Bernard B. Kerik, as New York's police commissioner, became known after the September 11 attacks as the fierce, sorrowful face of his reeling department. But the former undercover cop has been confronting danger for decades.
Now President Bush, who yesterday nominated Mr. Kerik to replace Tom Ridge as secretary of the Homeland Security Department, is counting on him to help defend the nation's borders from terrorist attacks.
Mr. Kerik's expertise as a crime fighter and his oversight of the NYPD's heroic efforts during the 2001 terrorist attacks earned him international fame and a role as a special adviser to the Iraqi government. In that job, he helped establish a fledgling police force after the toppling of Saddam Hussein.
When former Mayor Rudolph W. Giuliani began searching in 2000 for someone to lead the NYPD, he selected Mr. Kerik -- a fiercely loyal lieutenant who still spoke with the low grumble of a street cop.
About a year after his appointment, Mr. Kerik found himself racing to the World Trade Center in Lower Manhattan amid reports that a plane had struck one of the towers. Soon afterward, as the second plane hit the south tower, sending a shower of rubble and burning debris toward him, Mr. Kerik found himself running for his life.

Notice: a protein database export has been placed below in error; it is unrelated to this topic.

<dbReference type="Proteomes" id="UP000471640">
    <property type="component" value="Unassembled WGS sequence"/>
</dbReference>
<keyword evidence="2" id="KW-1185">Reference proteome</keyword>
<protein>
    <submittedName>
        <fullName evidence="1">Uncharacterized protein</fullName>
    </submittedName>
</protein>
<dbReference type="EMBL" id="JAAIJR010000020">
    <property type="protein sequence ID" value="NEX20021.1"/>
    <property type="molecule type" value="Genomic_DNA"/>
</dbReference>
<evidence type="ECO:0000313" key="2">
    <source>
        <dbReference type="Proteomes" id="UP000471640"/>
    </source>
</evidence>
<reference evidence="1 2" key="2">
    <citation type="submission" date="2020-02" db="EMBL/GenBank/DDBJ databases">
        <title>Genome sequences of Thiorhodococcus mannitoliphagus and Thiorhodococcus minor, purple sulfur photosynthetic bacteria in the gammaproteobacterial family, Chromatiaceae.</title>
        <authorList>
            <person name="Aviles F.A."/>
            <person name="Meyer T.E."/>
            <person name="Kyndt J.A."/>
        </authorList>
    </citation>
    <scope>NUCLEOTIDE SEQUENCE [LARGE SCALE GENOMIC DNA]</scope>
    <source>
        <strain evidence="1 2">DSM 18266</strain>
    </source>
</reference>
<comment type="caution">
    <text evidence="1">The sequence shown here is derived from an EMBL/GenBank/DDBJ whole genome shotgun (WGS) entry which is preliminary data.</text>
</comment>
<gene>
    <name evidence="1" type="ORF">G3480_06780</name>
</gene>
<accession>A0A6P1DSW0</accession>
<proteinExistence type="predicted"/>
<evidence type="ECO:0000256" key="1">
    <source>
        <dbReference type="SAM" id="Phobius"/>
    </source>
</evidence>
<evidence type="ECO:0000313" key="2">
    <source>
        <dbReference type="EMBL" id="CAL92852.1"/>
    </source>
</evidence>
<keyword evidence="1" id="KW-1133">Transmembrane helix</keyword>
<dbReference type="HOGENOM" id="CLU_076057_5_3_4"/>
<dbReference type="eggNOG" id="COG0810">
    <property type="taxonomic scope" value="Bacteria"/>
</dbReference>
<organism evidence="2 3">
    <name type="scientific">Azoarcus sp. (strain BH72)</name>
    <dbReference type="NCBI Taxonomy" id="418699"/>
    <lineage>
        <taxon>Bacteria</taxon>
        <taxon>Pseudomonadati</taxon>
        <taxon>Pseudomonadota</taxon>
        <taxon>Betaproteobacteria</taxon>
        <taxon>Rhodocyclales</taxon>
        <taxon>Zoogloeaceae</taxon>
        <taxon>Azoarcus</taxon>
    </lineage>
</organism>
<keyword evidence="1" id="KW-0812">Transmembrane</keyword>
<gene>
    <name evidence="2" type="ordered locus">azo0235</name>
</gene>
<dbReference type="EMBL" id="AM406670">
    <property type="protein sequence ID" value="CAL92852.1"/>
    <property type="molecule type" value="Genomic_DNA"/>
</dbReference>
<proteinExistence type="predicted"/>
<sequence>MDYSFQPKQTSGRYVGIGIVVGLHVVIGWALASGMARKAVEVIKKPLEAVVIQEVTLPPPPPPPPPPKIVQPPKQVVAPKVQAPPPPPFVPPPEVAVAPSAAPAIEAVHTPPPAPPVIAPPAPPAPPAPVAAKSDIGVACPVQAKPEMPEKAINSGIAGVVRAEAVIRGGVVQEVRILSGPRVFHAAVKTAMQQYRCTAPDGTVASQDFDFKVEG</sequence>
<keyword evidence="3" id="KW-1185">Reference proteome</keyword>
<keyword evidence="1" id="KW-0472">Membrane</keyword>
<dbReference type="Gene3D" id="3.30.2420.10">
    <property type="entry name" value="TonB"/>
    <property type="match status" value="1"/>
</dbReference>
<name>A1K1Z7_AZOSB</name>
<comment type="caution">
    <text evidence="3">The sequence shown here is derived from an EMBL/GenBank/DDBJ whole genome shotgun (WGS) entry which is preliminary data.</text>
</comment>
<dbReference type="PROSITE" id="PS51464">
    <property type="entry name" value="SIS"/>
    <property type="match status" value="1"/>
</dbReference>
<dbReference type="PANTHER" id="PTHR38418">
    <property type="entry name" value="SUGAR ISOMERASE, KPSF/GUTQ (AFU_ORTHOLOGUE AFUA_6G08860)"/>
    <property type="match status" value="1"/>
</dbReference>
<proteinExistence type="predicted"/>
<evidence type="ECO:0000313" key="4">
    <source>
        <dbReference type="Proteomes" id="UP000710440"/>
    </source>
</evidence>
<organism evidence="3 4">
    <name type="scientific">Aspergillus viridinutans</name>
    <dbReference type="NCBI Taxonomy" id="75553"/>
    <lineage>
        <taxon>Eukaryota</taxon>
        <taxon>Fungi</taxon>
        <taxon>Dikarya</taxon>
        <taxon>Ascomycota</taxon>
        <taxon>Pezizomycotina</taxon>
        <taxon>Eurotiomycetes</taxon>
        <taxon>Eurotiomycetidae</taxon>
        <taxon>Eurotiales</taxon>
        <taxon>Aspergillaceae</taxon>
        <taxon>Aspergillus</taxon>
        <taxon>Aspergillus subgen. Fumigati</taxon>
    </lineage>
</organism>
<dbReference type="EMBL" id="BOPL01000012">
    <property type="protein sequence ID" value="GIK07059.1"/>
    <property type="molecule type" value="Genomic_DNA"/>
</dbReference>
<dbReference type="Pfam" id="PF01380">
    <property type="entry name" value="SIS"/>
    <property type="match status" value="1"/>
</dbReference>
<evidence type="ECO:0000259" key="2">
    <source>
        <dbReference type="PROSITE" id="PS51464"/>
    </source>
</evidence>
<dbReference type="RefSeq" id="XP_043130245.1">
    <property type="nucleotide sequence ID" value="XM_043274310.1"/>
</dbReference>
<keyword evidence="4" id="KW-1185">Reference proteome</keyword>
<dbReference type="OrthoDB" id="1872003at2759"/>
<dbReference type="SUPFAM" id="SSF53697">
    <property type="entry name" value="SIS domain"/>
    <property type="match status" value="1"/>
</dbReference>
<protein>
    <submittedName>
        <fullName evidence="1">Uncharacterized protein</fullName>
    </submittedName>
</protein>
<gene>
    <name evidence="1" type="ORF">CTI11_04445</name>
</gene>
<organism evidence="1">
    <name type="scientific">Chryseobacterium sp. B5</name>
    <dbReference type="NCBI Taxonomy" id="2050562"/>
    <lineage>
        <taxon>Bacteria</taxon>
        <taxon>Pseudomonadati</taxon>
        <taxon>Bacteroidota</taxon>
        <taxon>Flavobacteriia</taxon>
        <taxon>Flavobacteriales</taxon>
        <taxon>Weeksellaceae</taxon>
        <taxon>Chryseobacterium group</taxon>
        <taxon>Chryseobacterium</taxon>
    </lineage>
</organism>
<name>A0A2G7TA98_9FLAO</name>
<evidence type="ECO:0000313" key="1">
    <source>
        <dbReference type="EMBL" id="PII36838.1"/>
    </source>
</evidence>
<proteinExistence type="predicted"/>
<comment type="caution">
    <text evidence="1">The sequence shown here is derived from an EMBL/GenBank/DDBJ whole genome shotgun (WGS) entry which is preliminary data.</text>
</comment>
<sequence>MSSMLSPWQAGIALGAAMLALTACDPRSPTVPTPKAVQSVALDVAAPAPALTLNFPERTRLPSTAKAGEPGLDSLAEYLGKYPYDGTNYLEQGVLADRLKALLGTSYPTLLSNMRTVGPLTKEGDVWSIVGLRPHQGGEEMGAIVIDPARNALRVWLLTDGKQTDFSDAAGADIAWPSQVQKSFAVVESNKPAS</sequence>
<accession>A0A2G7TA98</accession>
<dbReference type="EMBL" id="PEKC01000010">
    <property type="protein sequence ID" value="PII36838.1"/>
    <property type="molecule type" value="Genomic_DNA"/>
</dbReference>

More recently in Iraq, Mr. Kerik was dubbed the "Baghdad Terminator" after summarily dismissing a newly reinstated Iraqi official who turned out to be a member of Saddam's Ba'ath Party.
Mr. Kerik, 49, grew up without knowing his mother, a tough youth in Paterson, N.J., where he usually cut classes from Eastside High School. He learned years later that his mother was a convicted prostitute, possibly killed by a pimp.
Mr. Kerik dropped out of high school, and after getting an equivalency degree he joined the Army, where he became a military policeman stationed in South Korea.
Within a few years, he left the military to work private security in Saudi Arabia. There, he got an introduction to the type of security measures used to protect VIPs from terrorists.
After a stint supervising a jail in New Jersey, he became a New York police officer, starting out walking a beat in Times Square when it was still largely the domain of seedy characters and street hustlers. He was promoted to detective and worked undercover arresting drug dealers. He grew a long ponytail to look the part.
In the 1990s, he was tapped to clean up New York's long-troubled jail system. On his watch as the city's corrections chief, stabbings and fights at the notorious Riker's Island dropped precipitously.
After leaving the department, Mr. Kerik joined Giuliani Partners, becoming a security consultant and then signing on to help form the Iraqi police force.
During the Republican National Convention this past summer, he vociferously backed Mr. Bush as the right man to lead the war on terror.
Mr. Kerik has two young daughters with his second wife, Halah, and a grown son. He fathered another daughter while stationed in South Korea.